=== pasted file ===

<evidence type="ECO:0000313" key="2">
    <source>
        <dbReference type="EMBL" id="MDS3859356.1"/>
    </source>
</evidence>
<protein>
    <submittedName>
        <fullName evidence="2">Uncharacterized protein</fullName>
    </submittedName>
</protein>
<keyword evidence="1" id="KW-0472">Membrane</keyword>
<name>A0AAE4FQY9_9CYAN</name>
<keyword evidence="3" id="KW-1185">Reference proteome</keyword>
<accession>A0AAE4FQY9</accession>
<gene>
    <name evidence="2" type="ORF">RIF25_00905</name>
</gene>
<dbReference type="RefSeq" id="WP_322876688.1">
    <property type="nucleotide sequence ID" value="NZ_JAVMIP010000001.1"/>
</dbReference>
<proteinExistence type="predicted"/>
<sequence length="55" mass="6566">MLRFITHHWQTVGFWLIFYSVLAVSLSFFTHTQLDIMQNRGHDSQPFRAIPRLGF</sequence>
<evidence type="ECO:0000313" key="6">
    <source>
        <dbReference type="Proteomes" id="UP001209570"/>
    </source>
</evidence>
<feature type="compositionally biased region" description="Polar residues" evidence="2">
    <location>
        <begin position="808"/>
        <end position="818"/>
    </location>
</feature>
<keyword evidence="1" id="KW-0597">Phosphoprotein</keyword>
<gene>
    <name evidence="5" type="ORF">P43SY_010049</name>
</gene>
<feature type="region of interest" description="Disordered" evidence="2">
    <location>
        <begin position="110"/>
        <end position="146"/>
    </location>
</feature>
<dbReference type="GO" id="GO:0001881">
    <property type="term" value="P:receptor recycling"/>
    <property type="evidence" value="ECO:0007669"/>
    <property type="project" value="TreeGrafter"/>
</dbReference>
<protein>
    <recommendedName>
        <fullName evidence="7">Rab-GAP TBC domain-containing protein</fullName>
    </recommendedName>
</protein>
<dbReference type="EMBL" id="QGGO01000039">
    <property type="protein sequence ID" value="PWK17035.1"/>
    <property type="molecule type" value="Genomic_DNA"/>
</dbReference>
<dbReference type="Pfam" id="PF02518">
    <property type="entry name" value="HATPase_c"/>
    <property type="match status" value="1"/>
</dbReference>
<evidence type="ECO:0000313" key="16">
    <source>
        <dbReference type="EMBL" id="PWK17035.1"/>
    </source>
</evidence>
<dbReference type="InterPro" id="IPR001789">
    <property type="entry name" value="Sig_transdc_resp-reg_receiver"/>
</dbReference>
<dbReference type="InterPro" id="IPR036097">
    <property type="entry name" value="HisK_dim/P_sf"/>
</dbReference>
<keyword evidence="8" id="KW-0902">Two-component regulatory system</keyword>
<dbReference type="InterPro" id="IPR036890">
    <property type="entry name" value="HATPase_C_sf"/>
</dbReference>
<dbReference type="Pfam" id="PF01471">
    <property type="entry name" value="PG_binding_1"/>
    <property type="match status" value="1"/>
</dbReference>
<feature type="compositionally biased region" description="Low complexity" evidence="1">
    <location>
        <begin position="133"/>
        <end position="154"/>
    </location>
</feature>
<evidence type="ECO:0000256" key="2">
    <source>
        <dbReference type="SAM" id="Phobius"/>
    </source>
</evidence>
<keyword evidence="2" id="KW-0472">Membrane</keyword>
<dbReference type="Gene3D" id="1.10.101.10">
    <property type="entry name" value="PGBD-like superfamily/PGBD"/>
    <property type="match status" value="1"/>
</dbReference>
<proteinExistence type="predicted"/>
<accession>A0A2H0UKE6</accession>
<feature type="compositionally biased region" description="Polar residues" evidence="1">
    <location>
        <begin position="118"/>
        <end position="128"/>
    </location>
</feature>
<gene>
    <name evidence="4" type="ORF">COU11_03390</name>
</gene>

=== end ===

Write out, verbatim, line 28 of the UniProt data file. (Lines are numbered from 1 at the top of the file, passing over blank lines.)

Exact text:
<feature type="compositionally biased region" description="Polar residues" evidence="2">